Sustainable Drilling

Latitude: 34.882º S
Longitude: 179.068º E
Days at sea: 12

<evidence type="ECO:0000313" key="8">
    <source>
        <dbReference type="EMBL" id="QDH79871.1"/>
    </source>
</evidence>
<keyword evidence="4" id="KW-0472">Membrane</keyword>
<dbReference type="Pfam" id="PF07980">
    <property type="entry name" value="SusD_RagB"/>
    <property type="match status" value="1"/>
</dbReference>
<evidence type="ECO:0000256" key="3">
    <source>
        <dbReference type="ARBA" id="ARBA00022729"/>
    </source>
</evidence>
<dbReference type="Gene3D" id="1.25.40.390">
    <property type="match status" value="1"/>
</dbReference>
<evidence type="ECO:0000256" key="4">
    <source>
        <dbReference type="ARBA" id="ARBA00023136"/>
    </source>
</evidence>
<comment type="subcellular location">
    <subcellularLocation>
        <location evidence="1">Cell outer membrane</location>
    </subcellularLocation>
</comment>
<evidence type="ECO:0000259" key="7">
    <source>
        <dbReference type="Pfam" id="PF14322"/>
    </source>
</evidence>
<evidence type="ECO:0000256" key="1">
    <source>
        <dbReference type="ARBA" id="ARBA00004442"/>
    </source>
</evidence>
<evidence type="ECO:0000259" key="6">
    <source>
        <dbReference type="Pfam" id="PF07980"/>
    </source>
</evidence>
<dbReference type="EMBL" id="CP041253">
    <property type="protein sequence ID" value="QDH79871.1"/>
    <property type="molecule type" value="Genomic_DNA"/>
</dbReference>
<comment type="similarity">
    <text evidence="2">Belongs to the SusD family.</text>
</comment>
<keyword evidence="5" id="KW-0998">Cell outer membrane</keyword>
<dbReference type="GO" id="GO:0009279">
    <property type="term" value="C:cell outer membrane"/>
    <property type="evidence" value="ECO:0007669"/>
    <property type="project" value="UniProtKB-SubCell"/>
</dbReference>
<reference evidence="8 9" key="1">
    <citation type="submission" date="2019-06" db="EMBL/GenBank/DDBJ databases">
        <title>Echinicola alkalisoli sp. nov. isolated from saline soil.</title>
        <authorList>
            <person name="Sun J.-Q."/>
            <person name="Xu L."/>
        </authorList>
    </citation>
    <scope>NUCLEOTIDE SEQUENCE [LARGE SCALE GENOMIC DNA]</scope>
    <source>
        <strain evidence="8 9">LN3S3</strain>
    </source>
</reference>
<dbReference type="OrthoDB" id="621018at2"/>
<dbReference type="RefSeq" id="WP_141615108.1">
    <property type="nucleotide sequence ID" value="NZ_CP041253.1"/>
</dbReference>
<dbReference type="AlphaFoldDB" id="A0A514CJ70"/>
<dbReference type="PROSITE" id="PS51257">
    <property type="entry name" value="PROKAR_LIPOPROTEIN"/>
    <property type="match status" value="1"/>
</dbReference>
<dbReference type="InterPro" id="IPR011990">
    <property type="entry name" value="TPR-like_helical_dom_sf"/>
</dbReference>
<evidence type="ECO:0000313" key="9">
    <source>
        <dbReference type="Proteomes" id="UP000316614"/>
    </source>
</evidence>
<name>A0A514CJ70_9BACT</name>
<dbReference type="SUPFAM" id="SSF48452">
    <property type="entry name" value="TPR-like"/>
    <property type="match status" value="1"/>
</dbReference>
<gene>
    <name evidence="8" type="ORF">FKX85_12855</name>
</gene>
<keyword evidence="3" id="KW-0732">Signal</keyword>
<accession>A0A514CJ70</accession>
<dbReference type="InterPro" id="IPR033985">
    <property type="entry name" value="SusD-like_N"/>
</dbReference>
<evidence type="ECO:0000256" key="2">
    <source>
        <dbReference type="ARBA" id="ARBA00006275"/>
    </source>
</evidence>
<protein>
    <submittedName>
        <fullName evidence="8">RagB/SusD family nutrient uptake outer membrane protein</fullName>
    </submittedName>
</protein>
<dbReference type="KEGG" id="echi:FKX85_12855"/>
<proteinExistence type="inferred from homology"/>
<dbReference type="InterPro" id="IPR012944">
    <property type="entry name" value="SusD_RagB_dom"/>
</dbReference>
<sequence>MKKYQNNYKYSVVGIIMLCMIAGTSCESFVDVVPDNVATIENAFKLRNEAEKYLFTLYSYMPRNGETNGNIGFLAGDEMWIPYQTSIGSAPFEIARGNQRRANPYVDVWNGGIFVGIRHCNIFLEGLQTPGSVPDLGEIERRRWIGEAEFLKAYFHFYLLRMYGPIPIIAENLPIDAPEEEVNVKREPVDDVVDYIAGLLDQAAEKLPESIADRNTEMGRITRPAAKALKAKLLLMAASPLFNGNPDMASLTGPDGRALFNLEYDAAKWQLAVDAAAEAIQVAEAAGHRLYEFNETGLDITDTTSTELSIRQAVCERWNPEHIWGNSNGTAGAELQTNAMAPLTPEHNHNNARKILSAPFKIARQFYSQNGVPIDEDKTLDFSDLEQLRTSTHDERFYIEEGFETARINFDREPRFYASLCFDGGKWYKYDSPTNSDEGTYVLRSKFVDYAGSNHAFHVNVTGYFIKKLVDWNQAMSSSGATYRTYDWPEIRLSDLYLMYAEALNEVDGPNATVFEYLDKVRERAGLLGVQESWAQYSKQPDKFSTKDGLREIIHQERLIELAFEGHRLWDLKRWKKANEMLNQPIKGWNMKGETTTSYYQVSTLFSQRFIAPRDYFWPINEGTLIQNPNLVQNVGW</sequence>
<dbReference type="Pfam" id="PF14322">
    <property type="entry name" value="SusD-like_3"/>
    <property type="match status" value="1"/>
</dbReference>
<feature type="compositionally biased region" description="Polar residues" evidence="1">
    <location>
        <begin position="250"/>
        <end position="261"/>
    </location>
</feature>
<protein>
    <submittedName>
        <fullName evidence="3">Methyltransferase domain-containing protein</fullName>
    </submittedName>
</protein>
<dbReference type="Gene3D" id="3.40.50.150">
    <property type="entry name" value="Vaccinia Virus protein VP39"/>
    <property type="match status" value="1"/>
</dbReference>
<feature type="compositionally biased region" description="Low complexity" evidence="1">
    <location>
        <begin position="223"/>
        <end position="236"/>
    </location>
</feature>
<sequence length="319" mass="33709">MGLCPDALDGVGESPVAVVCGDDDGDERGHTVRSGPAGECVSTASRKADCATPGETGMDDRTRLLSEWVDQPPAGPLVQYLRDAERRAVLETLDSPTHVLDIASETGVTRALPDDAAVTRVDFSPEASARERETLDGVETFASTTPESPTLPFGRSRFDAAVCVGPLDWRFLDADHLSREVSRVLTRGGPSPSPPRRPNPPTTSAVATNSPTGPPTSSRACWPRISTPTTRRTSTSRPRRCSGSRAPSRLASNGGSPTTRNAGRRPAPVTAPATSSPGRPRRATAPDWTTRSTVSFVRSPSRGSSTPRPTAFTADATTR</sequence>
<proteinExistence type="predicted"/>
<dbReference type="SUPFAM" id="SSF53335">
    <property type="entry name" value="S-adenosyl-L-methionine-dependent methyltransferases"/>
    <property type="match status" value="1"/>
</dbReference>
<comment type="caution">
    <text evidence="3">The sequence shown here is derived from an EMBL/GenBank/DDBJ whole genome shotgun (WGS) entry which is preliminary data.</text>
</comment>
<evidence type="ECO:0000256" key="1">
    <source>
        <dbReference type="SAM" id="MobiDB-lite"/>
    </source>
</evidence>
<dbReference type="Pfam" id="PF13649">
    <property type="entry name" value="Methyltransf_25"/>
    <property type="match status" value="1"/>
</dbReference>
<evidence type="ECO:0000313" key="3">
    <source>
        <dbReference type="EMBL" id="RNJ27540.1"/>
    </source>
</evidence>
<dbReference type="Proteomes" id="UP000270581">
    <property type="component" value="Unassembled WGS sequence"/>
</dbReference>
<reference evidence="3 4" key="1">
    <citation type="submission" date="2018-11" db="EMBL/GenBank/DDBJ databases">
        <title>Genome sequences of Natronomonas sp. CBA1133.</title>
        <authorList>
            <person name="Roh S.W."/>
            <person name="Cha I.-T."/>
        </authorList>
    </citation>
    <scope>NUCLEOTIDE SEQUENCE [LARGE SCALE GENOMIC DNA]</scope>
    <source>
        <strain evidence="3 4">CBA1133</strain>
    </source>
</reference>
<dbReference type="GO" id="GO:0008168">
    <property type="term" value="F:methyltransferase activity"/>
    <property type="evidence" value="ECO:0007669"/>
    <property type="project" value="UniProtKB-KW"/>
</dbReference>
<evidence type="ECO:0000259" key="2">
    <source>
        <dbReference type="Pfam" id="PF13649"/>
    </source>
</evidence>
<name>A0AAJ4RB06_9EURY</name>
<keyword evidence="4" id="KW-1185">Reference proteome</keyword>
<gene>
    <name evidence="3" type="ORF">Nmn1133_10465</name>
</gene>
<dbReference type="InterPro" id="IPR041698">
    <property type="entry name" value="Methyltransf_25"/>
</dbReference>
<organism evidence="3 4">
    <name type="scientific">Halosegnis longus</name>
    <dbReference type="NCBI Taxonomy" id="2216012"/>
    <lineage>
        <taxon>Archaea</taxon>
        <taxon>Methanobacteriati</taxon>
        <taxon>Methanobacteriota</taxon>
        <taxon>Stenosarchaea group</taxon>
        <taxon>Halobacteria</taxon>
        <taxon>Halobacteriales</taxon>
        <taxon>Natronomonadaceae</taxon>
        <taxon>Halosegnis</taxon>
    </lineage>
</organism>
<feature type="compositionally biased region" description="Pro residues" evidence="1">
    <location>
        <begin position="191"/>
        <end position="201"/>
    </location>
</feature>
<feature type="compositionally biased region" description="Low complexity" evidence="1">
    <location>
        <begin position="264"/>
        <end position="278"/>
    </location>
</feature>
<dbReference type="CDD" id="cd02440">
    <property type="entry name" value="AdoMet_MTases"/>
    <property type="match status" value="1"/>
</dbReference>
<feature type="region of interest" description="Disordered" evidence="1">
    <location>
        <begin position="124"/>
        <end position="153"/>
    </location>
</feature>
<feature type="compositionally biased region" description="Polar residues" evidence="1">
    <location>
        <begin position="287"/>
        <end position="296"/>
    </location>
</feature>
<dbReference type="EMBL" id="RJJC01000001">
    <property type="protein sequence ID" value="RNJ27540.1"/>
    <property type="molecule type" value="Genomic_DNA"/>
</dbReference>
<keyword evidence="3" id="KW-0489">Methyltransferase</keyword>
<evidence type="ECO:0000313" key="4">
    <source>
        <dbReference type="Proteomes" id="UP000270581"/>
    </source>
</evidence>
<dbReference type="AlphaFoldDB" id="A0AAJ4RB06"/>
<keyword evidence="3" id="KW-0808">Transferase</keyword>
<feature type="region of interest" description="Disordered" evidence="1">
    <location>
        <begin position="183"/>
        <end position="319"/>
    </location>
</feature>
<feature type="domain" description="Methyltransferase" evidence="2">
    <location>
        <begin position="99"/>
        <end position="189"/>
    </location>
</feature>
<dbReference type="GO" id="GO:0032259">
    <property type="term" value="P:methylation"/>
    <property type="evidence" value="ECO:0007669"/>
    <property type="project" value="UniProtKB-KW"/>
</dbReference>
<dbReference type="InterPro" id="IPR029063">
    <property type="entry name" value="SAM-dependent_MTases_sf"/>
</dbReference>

The last few days were quite successful. We managed to drill more than 200 metres into the northwestern rim of the Brothers caldera and retrieved some wonderful cores. Fresh lava for us igneous petrologists and vocanologists, altered rocks for our alteration specialists and sulphides for our sulphide-lovers. And then suddenly, our drill bit got stuck in the hole. Obviously the upper part of the sequence, unconsolidated eruptive volcanic rocks, collapsed and filled the drillhole below the 100 metres of casing. Luckily our drillers managed to pull the drill string … Including the re-entry cone and the casing! This has never happened before but we recovered all the material deployed at the seafloor to re-enter the hole. Thus we decided to move to our second drill site right on top of the resurgent dome in the southeastern caldera. Currently we are dismantling the old casing and then will prepare the rotary-coring system for the pilot hole. In the mean, we are enjoying a few nice sunsets. This, however, only in the short breaks between describing and sampling the cores, writing and revising reports and keep the workflow running. Each shift lasts 12 hours, either from noon to midnight or vice versa. This also means that additional time is required for the crossovers in which we inform the incoming shift of the achievements of the day/night. This means that each of us is 12.5 or more hours a day ‘on duty’. The rest is busy with sleeping, eating, most of us do some sports in the well equipped gym of the JR and last but not least getting some sunshine out at the decks. We are excited by our first finding and look forward to drill into the heart of Brothers Volcano. Hopefully the volcano is willing to open its secrets … stay tuned!


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